This show though was on a whole different level.  We did a bit of research before ordering tickets (which were 18 euros each btw, a bargain in our estimation) and selected a highly recommended venue that specializes in authentic, high quality performances.  It’s roughly a one hour performance, in a horseshoe shaped theater surrounding a square stage.  There were five performers: a male and female dancer and a three member chorus that included a guitarist and a pair of singers/percussionists.  It was a presentation in multiple acts, beginning with a performance by both dancers together that felt like a feral, exotic mating ritual, accompanied by a chorus of claps, foot taps, slaps, and chant (the combination of castanets and gyrations made me wonder if flamenco was inspired by the mating ritual of storks); then a solo guitar number; then a solo performance by the female dancer; then a vocal number by the chorus; and then a final solo performance by the male dancer.  At the end, after the performance proper, there were a few minutes of staged dancing for which photography was permitted.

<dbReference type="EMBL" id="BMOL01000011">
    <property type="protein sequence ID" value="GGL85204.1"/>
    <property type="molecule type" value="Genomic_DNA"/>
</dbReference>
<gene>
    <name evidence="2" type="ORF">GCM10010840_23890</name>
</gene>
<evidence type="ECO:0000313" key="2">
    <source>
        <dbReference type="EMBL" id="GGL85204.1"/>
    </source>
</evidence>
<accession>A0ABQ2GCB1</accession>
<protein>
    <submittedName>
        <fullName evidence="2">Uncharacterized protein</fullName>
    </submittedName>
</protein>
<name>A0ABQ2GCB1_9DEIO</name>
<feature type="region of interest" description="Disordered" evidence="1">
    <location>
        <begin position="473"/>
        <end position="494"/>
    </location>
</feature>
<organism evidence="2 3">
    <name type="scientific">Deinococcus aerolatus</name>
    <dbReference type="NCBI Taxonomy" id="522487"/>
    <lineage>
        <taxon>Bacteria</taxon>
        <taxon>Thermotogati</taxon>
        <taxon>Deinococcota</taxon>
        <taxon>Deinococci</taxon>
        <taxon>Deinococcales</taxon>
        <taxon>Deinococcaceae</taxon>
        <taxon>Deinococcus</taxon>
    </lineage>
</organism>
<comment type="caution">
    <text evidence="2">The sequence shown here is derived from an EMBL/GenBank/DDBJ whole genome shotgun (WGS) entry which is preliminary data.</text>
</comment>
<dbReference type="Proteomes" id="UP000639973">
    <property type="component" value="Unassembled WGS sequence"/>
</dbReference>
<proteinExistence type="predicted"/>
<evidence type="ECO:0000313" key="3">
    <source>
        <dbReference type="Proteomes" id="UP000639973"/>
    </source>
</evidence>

We were pretty much dumbstruck throughout the entire performance.  There are so many things about it I’d like to remember - the tension and severity in the dancers faces, their brows furrowed, their mouths opening and closing and their eyes cast down or averted; the interplay between the chorus members, each other, and the dancers; the implied courtship between the dancers while one was performing and the other was guardedly watching as a member of the chorus; the wonderful syncopated percussive interplay of the guitarist, the clapping, the castanets, and the intricate staccato footwork; the incredibly elaborate costume of the woman, with its pure white mantilla that she whirled around with arms extended and eventually tossed in the face of the onlooking male dancer, to his apparent surprise; the immense blue train of her dress, that she somehow managed to keep spinning around behind her without tripping over it.